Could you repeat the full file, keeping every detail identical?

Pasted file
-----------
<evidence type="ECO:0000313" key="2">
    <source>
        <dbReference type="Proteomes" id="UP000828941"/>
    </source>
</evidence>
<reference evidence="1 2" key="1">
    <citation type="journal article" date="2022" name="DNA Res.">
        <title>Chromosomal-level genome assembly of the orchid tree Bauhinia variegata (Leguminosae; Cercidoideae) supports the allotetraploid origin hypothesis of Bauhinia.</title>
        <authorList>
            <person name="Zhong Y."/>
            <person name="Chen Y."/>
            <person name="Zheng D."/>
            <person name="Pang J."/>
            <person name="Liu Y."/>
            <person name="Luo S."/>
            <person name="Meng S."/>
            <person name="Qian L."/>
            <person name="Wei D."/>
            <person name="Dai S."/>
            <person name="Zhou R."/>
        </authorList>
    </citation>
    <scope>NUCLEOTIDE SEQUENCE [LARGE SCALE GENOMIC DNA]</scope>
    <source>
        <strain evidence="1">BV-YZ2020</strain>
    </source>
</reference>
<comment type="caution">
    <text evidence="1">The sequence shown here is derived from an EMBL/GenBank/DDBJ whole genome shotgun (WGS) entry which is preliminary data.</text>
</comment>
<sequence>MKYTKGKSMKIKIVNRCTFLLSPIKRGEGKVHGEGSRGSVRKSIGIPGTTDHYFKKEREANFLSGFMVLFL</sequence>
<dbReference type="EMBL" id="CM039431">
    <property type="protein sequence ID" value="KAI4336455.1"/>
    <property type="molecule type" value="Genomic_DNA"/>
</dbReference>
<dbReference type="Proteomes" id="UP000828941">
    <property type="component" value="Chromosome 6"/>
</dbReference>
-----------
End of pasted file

<evidence type="ECO:0000313" key="2">
    <source>
        <dbReference type="Proteomes" id="UP000828941"/>
    </source>
</evidence>
<reference evidence="1 2" key="1">
    <citation type="journal article" date="2022" name="DNA Res.">
        <title>Chromosomal-level genome assembly of the orchid tree Bauhinia variegata (Leguminosae; Cercidoideae) supports the allotetraploid origin hypothesis of Bauhinia.</title>
        <authorList>
            <person name="Zhong Y."/>
            <person name="Chen Y."/>
            <person name="Zheng D."/>
            <person name="Pang J."/>
            <person name="Liu Y."/>
            <person name="Luo S."/>
            <person name="Meng S."/>
            <person name="Qian L."/>
            <person name="Wei D."/>
            <person name="Dai S."/>
            <person name="Zhou R."/>
        </authorList>
    </citation>
    <scope>NUCLEOTIDE SEQUENCE [LARGE SCALE GENOMIC DNA]</scope>
    <source>
        <strain evidence="1">BV-YZ2020</strain>
    </source>
</reference>
<comment type="caution">
    <text evidence="1">The sequence shown here is derived from an EMBL/GenBank/DDBJ whole genome shotgun (WGS) entry which is preliminary data.</text>
</comment>
<sequence>MKYTKGKSMKIKIVNRCTFLLSPIKRGEGKVHGEGSRGSVRKSIGIPGTTDHYFKKEREANFLSGFMVLFL</sequence>
<dbReference type="EMBL" id="CM039431">
    <property type="protein sequence ID" value="KAI4336455.1"/>
    <property type="molecule type" value="Genomic_DNA"/>
</dbReference>
<dbReference type="Proteomes" id="UP000828941">
    <property type="component" value="Chromosome 6"/>
</dbReference>